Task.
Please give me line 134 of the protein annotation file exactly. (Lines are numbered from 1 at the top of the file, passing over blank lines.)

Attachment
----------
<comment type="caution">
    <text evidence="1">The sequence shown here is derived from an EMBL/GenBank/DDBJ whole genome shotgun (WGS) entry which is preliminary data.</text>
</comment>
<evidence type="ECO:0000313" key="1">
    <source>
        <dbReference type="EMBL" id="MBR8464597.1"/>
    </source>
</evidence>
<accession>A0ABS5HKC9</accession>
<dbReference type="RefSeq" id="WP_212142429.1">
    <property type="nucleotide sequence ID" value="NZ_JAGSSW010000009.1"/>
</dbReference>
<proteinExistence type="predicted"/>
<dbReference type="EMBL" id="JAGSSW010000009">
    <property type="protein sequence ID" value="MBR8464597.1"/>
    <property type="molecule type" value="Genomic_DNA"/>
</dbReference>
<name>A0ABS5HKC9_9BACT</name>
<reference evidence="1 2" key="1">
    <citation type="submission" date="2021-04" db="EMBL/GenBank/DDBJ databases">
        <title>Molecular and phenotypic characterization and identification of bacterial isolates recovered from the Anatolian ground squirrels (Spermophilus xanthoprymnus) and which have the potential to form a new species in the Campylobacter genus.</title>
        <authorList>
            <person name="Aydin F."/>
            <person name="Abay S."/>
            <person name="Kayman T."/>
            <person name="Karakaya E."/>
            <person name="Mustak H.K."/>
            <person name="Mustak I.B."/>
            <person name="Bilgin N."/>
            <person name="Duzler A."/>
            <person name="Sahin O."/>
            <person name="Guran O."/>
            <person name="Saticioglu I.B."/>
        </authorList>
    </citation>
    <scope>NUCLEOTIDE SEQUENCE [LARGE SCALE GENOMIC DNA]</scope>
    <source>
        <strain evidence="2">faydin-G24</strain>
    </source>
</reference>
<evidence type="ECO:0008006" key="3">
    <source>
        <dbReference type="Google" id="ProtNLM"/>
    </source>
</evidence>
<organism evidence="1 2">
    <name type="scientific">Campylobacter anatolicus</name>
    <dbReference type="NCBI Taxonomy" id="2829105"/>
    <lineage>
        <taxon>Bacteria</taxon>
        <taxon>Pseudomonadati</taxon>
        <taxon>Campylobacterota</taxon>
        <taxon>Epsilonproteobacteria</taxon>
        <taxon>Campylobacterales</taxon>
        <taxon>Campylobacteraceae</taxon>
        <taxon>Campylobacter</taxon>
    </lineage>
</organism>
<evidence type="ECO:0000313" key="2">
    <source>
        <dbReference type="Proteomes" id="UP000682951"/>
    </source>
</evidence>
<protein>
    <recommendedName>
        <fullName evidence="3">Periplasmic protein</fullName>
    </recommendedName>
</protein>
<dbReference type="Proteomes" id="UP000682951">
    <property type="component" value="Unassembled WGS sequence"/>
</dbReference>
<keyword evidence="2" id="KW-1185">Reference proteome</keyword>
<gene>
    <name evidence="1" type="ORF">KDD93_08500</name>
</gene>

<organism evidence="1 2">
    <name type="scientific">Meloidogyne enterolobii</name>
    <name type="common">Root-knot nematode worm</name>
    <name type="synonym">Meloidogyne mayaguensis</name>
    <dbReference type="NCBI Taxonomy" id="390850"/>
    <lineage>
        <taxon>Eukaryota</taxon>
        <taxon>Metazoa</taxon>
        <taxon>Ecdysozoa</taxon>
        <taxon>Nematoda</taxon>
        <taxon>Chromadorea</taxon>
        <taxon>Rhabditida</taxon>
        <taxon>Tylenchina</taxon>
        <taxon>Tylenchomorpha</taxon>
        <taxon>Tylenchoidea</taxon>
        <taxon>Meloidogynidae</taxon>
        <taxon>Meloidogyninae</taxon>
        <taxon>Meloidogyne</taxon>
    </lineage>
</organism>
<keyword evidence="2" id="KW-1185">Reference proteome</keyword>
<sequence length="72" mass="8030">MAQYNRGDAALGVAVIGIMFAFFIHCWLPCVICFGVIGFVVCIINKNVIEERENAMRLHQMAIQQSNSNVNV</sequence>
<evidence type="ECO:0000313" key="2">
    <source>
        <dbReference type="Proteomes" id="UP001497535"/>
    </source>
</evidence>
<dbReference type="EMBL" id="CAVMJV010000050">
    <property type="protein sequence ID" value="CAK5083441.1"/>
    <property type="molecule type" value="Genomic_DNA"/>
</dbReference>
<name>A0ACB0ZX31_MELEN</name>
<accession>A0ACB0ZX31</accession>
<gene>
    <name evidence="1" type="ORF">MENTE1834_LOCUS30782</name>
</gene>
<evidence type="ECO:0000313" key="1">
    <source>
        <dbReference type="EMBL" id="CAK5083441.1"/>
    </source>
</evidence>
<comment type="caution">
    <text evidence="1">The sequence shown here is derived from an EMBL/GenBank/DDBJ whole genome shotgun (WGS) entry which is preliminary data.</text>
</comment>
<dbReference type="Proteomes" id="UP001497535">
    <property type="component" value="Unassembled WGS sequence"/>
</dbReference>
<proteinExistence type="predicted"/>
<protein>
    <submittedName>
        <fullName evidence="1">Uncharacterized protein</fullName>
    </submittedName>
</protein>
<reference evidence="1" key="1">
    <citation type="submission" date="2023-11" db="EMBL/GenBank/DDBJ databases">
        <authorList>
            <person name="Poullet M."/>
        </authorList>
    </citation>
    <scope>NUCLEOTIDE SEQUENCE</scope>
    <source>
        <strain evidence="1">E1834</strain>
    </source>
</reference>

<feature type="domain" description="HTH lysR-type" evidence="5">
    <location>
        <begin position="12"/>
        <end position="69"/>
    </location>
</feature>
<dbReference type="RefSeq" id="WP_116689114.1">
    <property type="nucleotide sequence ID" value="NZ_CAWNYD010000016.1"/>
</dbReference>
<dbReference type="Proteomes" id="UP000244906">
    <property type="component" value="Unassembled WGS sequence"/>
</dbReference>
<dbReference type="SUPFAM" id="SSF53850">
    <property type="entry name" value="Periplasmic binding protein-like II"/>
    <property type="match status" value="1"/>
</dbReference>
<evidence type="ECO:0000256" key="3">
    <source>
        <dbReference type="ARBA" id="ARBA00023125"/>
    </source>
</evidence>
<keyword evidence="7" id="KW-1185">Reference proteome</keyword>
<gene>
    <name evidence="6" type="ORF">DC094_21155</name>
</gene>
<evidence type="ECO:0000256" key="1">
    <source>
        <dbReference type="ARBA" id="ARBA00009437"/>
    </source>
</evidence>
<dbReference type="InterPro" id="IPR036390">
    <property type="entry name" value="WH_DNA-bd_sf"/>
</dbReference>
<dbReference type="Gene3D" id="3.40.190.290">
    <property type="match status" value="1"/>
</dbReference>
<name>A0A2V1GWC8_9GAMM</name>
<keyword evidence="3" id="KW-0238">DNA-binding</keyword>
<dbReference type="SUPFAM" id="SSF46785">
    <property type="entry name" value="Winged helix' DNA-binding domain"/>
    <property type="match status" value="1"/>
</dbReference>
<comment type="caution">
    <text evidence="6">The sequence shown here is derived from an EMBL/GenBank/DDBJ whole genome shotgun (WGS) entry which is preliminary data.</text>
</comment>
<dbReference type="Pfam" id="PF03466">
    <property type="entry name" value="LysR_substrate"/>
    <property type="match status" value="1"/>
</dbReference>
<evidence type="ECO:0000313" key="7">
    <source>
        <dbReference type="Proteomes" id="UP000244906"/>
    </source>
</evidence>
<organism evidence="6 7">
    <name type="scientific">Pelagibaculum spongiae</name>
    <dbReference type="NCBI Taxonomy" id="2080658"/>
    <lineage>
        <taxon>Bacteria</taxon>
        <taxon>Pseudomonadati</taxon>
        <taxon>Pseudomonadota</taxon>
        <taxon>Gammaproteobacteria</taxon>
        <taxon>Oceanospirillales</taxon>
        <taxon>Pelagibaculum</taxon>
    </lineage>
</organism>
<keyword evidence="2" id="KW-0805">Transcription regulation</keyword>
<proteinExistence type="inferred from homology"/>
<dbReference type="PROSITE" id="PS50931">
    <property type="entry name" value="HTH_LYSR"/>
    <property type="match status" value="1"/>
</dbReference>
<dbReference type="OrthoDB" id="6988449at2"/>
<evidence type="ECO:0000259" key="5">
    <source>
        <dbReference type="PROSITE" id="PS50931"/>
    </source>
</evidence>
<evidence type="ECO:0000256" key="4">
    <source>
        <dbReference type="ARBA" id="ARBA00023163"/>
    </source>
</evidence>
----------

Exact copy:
    </citation>